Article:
The Don is back.
The Toronto Argonauts announced Tuesday that head coach Rich Stubler has been fired and former Argo coach Don Matthews has been hired as his replacement.
"The ship was heading in the wrong direction and we felt we had to bring in a new captain to put us in the best position to win each week, prepare us for the playoffs and build toward the Grey Cup. We wanted to bring Toronto fans the best and we believe the best is Don Matthews," said Argos GM Adam Rita.
The move marks Matthews' third go-around with the Boatmen. He previously coached the team in 1990 and from 1996 to 1998, winning back-to-back Grey Cups with the Doug Flutie-led teams in 1996 and 1997.
"Being reunited with Adam, Pinball, Steve, Bill, Kavis, Nick and all my friends at the Argos excites me. We have had a lot of success together. The big picture was always on my mind – it is imperative that Toronto have a strong franchise on the field. I have had success here in the past and it is my intention to help do it again," Matthews said in a statement.
The recent 45-19 loss to the Montreal Alouettes was just one of a series of ugly defeats, including twice to the lowly Hamilton Tiger-Cats, the Argos have suffered this year, a situation that clearly wasn't acceptable to ownership and management.
"The progress wasn't happening fast enough. We have extremely high expectations as a group," said Argos' CEO Michael 'Pinball' Clemons at the news conference.
For the Argos, Matthews' availability played a big role in his hiring.
"I don't think we would have made a move quite so quickly if Don wasn't available," noted Rita.
Despite the team's record, 4-6, Matthews was optimistic that the team could be turned around.
"Rich Stubler is a good football coach," Matthews told a news conference. "The reason I'm here is, for whatever reason, the players aren't playing up to their potential."
"These guys are very capable. I've got to get these guys to play to their potential."
Part of the turnaround, Matthews hopes will come from a change in attitude.
"A lot of times my teams have been called cocky, it is because they have an attitude that they expect to win. I think that's one of the things that I am able to translate to the players."
Matthews noted that changes could be coming to the roster.
"Eventually piece-by-piece, we are going to assemble the best team we can."
After spending five years guiding one of the CFL's stingiest defences - the Argos surrendered just 163 touchdowns in 90 regular-season games during that span - Stubler took over the head coaching duties back in December of 2007 when Clemons stepped aside to take the role of CEO with the team.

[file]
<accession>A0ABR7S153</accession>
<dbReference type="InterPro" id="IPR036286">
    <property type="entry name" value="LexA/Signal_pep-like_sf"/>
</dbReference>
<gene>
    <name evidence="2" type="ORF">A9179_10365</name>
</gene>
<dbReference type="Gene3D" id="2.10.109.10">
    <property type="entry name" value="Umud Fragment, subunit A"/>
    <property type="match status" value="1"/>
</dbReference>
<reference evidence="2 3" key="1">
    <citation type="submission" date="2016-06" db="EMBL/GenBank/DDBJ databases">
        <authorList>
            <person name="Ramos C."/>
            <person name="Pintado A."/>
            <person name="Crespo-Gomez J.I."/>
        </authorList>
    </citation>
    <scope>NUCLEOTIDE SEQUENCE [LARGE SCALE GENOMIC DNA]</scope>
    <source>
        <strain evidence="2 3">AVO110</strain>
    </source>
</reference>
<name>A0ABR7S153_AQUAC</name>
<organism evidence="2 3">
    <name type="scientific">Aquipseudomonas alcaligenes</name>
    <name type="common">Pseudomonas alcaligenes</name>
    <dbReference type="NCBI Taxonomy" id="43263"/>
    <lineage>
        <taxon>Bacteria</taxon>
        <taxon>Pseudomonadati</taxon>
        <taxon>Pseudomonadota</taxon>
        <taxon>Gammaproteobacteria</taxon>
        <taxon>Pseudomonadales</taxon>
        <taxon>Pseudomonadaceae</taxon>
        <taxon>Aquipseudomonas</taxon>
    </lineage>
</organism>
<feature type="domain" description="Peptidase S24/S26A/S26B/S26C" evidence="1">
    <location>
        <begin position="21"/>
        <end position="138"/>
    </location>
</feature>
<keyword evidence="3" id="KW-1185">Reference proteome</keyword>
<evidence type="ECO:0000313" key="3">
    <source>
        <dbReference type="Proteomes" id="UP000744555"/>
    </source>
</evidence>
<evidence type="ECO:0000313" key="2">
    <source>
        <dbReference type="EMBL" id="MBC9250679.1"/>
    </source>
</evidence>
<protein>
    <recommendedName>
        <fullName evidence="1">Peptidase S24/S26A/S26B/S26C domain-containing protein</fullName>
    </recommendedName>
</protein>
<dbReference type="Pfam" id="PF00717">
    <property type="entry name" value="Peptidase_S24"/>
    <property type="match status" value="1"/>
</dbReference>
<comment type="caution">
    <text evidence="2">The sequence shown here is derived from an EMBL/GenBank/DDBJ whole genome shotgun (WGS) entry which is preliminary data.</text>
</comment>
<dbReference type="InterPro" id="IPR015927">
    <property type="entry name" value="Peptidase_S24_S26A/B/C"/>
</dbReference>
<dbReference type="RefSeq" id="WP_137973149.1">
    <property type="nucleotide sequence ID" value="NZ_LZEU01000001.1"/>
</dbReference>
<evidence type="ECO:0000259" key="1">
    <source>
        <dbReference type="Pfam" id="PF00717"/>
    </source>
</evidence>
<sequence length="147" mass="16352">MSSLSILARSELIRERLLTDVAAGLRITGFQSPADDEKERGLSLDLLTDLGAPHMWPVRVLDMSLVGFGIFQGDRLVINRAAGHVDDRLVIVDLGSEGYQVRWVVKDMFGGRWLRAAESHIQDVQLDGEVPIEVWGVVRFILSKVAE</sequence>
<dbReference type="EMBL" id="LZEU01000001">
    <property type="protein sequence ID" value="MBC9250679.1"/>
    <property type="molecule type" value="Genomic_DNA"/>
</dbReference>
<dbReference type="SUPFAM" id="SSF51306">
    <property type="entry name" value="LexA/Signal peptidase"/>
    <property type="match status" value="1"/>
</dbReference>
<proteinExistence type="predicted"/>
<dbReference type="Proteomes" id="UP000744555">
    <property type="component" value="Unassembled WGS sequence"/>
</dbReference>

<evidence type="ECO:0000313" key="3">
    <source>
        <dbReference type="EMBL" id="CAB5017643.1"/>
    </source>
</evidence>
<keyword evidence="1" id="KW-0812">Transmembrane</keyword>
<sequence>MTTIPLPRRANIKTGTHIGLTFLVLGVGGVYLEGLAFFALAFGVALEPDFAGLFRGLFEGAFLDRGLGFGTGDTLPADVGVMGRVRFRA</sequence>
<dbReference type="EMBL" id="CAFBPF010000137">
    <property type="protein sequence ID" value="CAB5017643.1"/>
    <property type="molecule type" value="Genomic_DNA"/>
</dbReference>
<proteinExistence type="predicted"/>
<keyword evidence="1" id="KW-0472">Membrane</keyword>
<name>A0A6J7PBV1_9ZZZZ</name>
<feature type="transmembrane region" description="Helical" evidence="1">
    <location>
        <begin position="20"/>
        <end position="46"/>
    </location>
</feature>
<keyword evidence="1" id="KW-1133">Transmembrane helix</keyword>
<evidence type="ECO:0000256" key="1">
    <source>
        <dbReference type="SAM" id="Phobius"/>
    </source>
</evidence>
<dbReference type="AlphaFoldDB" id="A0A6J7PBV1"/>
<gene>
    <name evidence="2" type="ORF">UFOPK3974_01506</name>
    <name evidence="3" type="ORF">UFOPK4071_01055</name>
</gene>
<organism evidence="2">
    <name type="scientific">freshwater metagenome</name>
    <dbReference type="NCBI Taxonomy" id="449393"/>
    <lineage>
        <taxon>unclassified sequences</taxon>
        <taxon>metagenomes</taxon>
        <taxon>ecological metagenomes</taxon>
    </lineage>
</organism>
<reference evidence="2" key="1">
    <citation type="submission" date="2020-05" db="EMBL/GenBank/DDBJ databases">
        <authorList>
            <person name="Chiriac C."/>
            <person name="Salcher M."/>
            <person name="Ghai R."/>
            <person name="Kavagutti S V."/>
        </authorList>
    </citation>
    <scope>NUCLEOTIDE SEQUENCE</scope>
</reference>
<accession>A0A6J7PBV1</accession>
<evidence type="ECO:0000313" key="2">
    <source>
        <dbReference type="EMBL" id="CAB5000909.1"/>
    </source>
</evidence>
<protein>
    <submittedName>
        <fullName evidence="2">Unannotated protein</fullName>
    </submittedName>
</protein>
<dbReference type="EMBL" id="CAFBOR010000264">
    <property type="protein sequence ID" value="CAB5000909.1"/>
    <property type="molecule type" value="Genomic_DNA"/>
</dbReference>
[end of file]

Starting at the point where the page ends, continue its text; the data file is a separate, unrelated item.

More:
"Rich was my right hand man for 6 seasons and his unbridled passion and unparalleled commitment to greatness is a big part of our rejuvenated prowess in the new millenium. This is a very difficult day and I've made the choice to celebrate the defensive genius, arguably the mind of the decade on that side of the ball," said Clemons.
It didn't take long for Stubler to find himself embroiled in controversy.
In early March, the Argos simultaneously acquired 2007 Most Outstanding Player Kerry Joseph from the Roughriders and signed incumbent Michael Bishop to a contract extension, creating no clear hierarchy at the quarterback position.
At the time, Stubler and the Argos hoped that the duo could work together
"We are confident we have the best 1-2 quarterback punch in the league," Stubler said.
Unfortunately, as the season progressed the QB situation quickly deteriorated as neither Joseph, nor Bishop was happy with sharing the load.
"Everybody seems to think I have a magic formula for this stuff," Stubler said at the time. "I keep telling people I do it by feel and it's not a controversy unless the press decides to make it one.
"Since I don't read the paper I guess it isn't a controversy. As long as we score enough points to win football games and control the football, I'm good."
But the Argos weren't able to score enough points to win.
The team struggled on the field. Making things worse, the quarterback controversy reportedly divided the dressing room into two camps, one that thought Bishop should start and the other thinking Joseph should start.
The situation came to a head last week when the Argonauts traded Bishop to the Saskatchewan Roughriders.
Matthews comes to Toronto as the CFL leader in regular-season wins, 231, and tied for the most Grey Cup wins, five. The 69-year old has also coached the B.C. Lions, Saskatchewan Roughriders, Baltimore Stallions, Edmonton Eskimos and, most recently, the Montreal Alouettes.
After going 58-28 with the Alouettes over a four-plus year span, Matthews stepped aside mid-season citing health concerns, later revealed to be anxiety problems.
"At the end I could not put myself on the field anymore, I couldn't go on the field," said Matthews. "That was the end of it. ...
"When I retired at Montreal, I felt that was going to be the end of my career as a football coach. I moved to the States, took up residence in Oregon, I'm with my children and grandchildren and I very much thought it was over."
Medication helped Matthews to control his anxiety issues, something he takes every day.
"At the end of five weeks the anxiety was gone," said Matthews. "But the thing is, I was happy with my career, I really felt I had done enough."
Matthews began his CFL career as an assistant coach in Edmonton in 1977 and was promoted to defensive coordinator the next season. The former U.S. marine would go on to win five straight Grey Cups with the Eskimos from 1978 to 1982.
The native of Amesbury, Mass. and Canadian citizen has only once missed the playoffs, in 1991 when he took over mid-season in Saskatchewan.